Losing the Reference: Ideas for Organizing Living Rooms Without a TV
In apartments and small houses, the rest and entertainment spaces tend to share the same environment, making the living room fully oriented towards the television. But what to do when television is removed from space? Here are ideas on how to organize the living room without having the television as the main object of the room.
The living room is a multipurpose place in a house. It is where visitors are received, and also where the resident can sit and relax after a long day at work, to meditate, read a book or listen to music. With the areas of the apartments getting smaller and smaller, the living room merged with the TV room and ended up losing its prominence, with the device becoming the central element of the entire space. However, some people prefer to leave the television in another room, or not have the equipment – and so the living room needs to be rescued as the versatile environment it is.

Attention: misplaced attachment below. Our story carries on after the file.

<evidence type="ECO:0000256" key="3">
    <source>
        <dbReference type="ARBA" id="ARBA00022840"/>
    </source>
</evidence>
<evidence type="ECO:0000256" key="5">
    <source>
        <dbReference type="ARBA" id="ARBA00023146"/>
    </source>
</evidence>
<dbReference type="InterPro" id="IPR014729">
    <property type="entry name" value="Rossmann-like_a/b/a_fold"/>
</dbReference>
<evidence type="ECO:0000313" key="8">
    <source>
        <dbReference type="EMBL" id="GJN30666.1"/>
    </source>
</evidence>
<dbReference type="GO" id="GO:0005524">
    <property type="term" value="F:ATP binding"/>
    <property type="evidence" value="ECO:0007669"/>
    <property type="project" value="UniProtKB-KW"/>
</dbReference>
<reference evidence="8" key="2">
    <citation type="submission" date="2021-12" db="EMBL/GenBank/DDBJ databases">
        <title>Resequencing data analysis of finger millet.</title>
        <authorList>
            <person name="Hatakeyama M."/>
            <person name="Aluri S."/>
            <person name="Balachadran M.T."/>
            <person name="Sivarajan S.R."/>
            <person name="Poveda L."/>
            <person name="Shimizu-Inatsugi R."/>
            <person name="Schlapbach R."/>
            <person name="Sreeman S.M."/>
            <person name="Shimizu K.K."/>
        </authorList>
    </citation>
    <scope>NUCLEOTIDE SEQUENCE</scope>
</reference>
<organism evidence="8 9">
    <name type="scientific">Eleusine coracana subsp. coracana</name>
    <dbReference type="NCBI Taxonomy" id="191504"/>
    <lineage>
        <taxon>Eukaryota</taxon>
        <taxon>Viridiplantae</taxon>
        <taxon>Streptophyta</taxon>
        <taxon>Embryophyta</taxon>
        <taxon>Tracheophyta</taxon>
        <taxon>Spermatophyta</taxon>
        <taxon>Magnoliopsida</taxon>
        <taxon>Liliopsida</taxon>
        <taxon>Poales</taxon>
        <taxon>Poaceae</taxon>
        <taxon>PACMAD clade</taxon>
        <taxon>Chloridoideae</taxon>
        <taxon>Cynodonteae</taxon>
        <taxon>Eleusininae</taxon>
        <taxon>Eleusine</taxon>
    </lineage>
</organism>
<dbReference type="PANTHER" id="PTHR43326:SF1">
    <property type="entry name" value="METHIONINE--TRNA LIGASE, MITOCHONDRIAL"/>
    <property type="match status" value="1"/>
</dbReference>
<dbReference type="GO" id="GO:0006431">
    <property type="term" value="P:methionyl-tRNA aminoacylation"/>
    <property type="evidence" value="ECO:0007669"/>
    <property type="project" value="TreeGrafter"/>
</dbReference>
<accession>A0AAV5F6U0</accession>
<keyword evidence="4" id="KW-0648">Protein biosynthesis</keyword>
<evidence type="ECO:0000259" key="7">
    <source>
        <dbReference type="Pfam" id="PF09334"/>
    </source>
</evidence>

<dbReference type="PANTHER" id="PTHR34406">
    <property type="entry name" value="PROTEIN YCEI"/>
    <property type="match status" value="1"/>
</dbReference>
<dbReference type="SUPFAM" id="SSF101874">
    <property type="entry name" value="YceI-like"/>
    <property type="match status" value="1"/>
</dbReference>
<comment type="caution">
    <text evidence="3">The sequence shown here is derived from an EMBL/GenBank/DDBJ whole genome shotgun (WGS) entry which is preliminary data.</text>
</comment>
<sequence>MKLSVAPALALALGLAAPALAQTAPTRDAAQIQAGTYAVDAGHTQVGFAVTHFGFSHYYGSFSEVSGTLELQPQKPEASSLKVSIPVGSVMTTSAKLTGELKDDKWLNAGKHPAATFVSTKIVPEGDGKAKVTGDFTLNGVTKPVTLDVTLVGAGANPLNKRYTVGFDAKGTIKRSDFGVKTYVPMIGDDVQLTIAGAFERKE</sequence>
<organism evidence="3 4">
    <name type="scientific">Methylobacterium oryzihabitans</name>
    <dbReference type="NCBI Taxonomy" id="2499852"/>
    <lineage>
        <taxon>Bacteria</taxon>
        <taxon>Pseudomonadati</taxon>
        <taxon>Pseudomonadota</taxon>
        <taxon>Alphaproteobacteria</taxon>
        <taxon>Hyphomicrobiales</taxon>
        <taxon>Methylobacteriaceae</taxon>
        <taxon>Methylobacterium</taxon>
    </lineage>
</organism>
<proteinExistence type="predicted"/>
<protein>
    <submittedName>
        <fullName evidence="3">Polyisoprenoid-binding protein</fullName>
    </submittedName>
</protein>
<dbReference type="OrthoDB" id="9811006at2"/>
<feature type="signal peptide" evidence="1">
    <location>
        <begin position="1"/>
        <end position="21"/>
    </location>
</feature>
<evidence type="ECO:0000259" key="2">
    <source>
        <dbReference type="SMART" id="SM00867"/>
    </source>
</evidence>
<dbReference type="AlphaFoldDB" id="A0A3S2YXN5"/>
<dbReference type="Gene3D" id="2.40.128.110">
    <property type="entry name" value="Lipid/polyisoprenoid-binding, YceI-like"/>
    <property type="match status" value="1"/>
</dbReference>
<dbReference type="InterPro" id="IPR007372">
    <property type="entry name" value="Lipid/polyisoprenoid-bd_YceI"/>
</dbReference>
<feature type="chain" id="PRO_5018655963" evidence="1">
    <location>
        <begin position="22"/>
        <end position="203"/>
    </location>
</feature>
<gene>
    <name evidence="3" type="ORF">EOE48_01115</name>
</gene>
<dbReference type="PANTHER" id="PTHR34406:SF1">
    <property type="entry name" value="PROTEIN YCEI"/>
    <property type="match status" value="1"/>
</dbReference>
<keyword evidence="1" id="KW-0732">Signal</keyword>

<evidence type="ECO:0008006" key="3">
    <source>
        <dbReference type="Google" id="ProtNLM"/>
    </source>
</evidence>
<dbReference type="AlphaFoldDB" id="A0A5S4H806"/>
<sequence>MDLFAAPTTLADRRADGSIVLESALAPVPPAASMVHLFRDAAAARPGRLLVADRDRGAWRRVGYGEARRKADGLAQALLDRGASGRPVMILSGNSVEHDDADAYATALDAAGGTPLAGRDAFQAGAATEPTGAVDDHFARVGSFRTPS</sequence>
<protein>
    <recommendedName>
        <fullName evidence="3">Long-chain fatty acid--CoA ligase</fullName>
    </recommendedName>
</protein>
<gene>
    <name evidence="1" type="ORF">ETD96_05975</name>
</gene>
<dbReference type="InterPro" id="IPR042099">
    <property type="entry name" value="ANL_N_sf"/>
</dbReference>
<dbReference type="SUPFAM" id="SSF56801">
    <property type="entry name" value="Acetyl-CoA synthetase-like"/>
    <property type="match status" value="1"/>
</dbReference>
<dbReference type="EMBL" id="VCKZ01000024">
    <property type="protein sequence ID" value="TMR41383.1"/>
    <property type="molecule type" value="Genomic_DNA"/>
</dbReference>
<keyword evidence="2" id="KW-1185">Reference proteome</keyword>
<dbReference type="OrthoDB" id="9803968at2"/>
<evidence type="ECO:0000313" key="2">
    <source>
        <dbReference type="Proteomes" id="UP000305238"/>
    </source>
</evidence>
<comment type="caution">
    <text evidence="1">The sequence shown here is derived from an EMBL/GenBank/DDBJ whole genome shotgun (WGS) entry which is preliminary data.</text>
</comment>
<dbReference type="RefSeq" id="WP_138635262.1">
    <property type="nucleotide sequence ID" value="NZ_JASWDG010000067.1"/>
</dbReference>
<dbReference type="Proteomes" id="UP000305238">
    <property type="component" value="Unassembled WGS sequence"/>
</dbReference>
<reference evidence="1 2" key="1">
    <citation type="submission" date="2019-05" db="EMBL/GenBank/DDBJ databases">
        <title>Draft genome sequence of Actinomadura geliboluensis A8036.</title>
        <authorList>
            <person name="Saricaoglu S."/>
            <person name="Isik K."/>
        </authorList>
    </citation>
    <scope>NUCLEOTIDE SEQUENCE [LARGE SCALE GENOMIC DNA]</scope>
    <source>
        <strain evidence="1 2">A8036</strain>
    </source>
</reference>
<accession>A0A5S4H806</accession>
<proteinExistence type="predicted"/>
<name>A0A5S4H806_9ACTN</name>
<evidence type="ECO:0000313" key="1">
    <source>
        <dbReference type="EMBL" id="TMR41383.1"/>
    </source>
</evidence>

When the main reference is lost, decorative objects gain more importance and the space becomes occupied by a wider variety of items, such as armchairs and sofas, coffee tables, corner tables, plants and decorative objects.
Usually the living room is placed in environments with large openings, which allow sunlight to enter the space, being incorporated as elements of the environment. In some cases it is possible to integrate them into the balcony or backyard, if any.
Besides sofas and armchairs, which in the living rooms gain more personality as decorative objects, coffee tables and corner tables, which are necessary to receive visitors and support snacks, or even the resident’s late-day tea, coffee or beer, living rooms can also receive bookshelves or decorative objects, bringing another dynamic to the space.
And finally, sometimes it is chosen to place the living room in versatile spaces in the house, which are often small, cramped, but still manage to bring the necessary comfort. On these occasions, it is necessary to be creative in how to take advantage of the existing elements to have a pleasant place, and also to pay attention to the position of the furniture and its size.
This article is part of the Home series, in which we explore issues related to home life from tips, solutions and ideas to improve your home. As always, ArchDaily is open to contributions from our readers; if you want to submit an article or project, please contact us.